The Ft. Worth Nature Center Trip of June 9, 2001


This wasn't so much an Official Expedition as an Official Excursion, as my companion and I didn't expect to do any splashing about. After all, the Ft. Worth Nature Center is a public attraction, and lots of folks are happily hiking the substantial acreage on any given day. However, we wanted to go and take a nice, refreshing hike, get that stale indoors air out of our lungs, and possibly take some nice nature pics. I had never been here before, but my Excursion Buddyette had described it in such glowing terms that I was looking forward to seeing the place.


You know, I've lived in this part of Texas for 20 years, and never realized that anything looking like this was right next door! Reminds you of the Everglades, doesn't it? Very mysterious, atmospheric and scenic!

I wasn't the least bit prepared for this place! They had buffalo (behind a fence for your viewing pleasure and safety), a priarie dog colony (behind a fence for their viewing pleasure and safety), and a boardwalk over an honest-to-goodness MARSH! Now, marshes in this part of Texas are about as common as elephants, so I'd never expect that there was one within 300 miles. But here it was, all marshy and mysterious and forbidding-looking and just BEGGING to be photographed! And photograph, we did. I'm not sure that I'm being entirely accurate here by calling it a's a lilly-pad-choked wide, slow-flowing sort of bayou at the south end of Eagle Mountain Lake. But for lack of knowledge of geological terminology, I'll call it a marsh.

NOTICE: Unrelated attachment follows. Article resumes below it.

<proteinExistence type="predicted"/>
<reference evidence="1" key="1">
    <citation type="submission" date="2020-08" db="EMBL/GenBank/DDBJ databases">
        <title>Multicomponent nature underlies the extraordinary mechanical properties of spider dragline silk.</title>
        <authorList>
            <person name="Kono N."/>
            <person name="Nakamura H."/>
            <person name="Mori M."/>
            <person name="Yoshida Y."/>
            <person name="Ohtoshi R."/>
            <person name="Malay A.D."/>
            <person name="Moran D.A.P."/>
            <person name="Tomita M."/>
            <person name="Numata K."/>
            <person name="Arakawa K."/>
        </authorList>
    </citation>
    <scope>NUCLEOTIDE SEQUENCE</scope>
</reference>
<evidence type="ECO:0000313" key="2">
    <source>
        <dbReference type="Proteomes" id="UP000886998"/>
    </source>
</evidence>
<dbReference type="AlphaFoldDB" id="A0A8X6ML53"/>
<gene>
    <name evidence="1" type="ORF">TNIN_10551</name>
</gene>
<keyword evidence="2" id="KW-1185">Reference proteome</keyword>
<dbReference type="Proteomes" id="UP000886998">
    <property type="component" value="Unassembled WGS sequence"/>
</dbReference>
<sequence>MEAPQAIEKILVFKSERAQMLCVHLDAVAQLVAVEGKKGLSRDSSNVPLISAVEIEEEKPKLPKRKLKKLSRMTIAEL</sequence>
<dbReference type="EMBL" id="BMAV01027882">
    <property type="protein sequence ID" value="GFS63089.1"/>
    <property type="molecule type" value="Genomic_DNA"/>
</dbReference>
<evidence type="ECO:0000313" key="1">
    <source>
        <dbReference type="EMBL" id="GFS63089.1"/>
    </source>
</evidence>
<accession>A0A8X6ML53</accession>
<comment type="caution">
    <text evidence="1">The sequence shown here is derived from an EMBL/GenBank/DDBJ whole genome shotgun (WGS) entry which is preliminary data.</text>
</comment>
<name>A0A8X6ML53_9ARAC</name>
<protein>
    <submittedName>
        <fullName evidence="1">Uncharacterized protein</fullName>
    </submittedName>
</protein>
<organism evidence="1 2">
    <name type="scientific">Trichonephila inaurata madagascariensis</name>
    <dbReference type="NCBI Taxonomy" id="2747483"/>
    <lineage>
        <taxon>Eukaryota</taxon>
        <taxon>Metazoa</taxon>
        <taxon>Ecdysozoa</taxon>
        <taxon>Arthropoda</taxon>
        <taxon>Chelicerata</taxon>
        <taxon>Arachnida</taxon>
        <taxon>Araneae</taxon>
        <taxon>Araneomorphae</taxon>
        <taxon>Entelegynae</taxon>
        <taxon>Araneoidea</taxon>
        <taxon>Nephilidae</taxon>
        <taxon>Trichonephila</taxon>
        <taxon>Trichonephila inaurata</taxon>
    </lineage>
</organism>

As much as I adore critters and nature, I must admit that my knowledge of North Texas turtle species is sadly lacking. I only recognize two species: Snapping Turtles, and Not Snapping Turtles. This is a Not Snapping Turtle. Perhaps it's a Box Turtle...I don't know. I'm sure somebody will write in and provide the proper genus and species. Isn't he pretty, though, with the red patches where his little turtle ears should be? The lilly pads were neat, also, and the turtles used them for cover, quickly ducking out of sight if you approached too closely or made any sudden moves.

All around the perimeter, there was rich, black, organic mud that smelled, I gingerly tested a few places here and there during our hike to see if it gave any indication of depth. I couldn't tell easily without having to get in and stomp around in my new running shoes, which I didn't care to do this time.


I intend to come back at a later date with more film and focus on trying to take some pics that my Internet friends who are into doing digital "alterations" can use as background shots. There are certainly enough interesting vistas here that you could easily burn four or five rolls of film without even working up a sweat.



Map of this expedition

On to the next expedition